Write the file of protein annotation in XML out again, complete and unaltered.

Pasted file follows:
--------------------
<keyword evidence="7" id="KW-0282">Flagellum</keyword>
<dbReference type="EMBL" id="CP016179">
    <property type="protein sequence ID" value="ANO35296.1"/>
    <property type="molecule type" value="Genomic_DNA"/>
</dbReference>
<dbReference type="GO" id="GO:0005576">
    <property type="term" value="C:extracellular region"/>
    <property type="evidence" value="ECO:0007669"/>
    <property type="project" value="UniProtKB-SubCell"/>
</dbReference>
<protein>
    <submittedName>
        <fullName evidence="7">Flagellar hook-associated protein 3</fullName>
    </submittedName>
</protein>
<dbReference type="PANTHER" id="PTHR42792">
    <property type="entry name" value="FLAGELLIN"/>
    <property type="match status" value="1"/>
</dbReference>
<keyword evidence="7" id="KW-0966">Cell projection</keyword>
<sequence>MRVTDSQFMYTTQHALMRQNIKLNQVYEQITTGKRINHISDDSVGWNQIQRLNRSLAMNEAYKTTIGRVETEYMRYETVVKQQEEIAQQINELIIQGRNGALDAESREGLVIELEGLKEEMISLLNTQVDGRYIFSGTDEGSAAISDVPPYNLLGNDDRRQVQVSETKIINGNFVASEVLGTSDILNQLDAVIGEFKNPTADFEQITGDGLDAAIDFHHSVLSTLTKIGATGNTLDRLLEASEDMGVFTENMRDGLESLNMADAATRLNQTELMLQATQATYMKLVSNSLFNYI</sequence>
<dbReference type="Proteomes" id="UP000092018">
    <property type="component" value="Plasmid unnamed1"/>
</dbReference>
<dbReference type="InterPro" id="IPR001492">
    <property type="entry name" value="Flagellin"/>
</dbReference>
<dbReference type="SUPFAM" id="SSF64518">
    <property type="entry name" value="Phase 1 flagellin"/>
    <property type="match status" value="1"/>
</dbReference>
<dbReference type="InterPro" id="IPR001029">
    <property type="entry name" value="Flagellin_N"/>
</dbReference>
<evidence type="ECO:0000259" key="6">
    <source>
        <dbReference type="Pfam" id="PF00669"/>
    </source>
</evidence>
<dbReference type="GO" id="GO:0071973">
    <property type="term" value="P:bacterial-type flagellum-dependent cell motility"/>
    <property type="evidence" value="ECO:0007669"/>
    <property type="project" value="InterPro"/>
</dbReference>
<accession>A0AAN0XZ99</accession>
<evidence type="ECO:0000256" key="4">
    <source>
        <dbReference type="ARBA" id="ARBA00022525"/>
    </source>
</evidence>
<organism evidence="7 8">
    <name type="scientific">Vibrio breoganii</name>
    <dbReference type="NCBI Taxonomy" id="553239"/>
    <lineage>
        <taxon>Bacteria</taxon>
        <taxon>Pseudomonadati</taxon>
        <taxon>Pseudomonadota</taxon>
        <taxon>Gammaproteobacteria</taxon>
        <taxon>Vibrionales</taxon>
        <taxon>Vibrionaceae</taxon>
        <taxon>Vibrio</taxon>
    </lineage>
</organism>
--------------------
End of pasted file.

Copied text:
<keyword evidence="7" id="KW-0282">Flagellum</keyword>
<dbReference type="EMBL" id="CP016179">
    <property type="protein sequence ID" value="ANO35296.1"/>
    <property type="molecule type" value="Genomic_DNA"/>
</dbReference>
<dbReference type="GO" id="GO:0005576">
    <property type="term" value="C:extracellular region"/>
    <property type="evidence" value="ECO:0007669"/>
    <property type="project" value="UniProtKB-SubCell"/>
</dbReference>
<protein>
    <submittedName>
        <fullName evidence="7">Flagellar hook-associated protein 3</fullName>
    </submittedName>
</protein>
<dbReference type="PANTHER" id="PTHR42792">
    <property type="entry name" value="FLAGELLIN"/>
    <property type="match status" value="1"/>
</dbReference>
<keyword evidence="7" id="KW-0966">Cell projection</keyword>
<sequence>MRVTDSQFMYTTQHALMRQNIKLNQVYEQITTGKRINHISDDSVGWNQIQRLNRSLAMNEAYKTTIGRVETEYMRYETVVKQQEEIAQQINELIIQGRNGALDAESREGLVIELEGLKEEMISLLNTQVDGRYIFSGTDEGSAAISDVPPYNLLGNDDRRQVQVSETKIINGNFVASEVLGTSDILNQLDAVIGEFKNPTADFEQITGDGLDAAIDFHHSVLSTLTKIGATGNTLDRLLEASEDMGVFTENMRDGLESLNMADAATRLNQTELMLQATQATYMKLVSNSLFNYI</sequence>
<dbReference type="Proteomes" id="UP000092018">
    <property type="component" value="Plasmid unnamed1"/>
</dbReference>
<dbReference type="InterPro" id="IPR001492">
    <property type="entry name" value="Flagellin"/>
</dbReference>
<dbReference type="SUPFAM" id="SSF64518">
    <property type="entry name" value="Phase 1 flagellin"/>
    <property type="match status" value="1"/>
</dbReference>
<dbReference type="InterPro" id="IPR001029">
    <property type="entry name" value="Flagellin_N"/>
</dbReference>
<evidence type="ECO:0000259" key="6">
    <source>
        <dbReference type="Pfam" id="PF00669"/>
    </source>
</evidence>
<dbReference type="GO" id="GO:0071973">
    <property type="term" value="P:bacterial-type flagellum-dependent cell motility"/>
    <property type="evidence" value="ECO:0007669"/>
    <property type="project" value="InterPro"/>
</dbReference>
<accession>A0AAN0XZ99</accession>
<evidence type="ECO:0000256" key="4">
    <source>
        <dbReference type="ARBA" id="ARBA00022525"/>
    </source>
</evidence>
<organism evidence="7 8">
    <name type="scientific">Vibrio breoganii</name>
    <dbReference type="NCBI Taxonomy" id="553239"/>
    <lineage>
        <taxon>Bacteria</taxon>
        <taxon>Pseudomonadati</taxon>
        <taxon>Pseudomonadota</taxon>
        <taxon>Gammaproteobacteria</taxon>
        <taxon>Vibrionales</taxon>
        <taxon>Vibrionaceae</taxon>
        <taxon>Vibrio</taxon>
    </lineage>
</organism>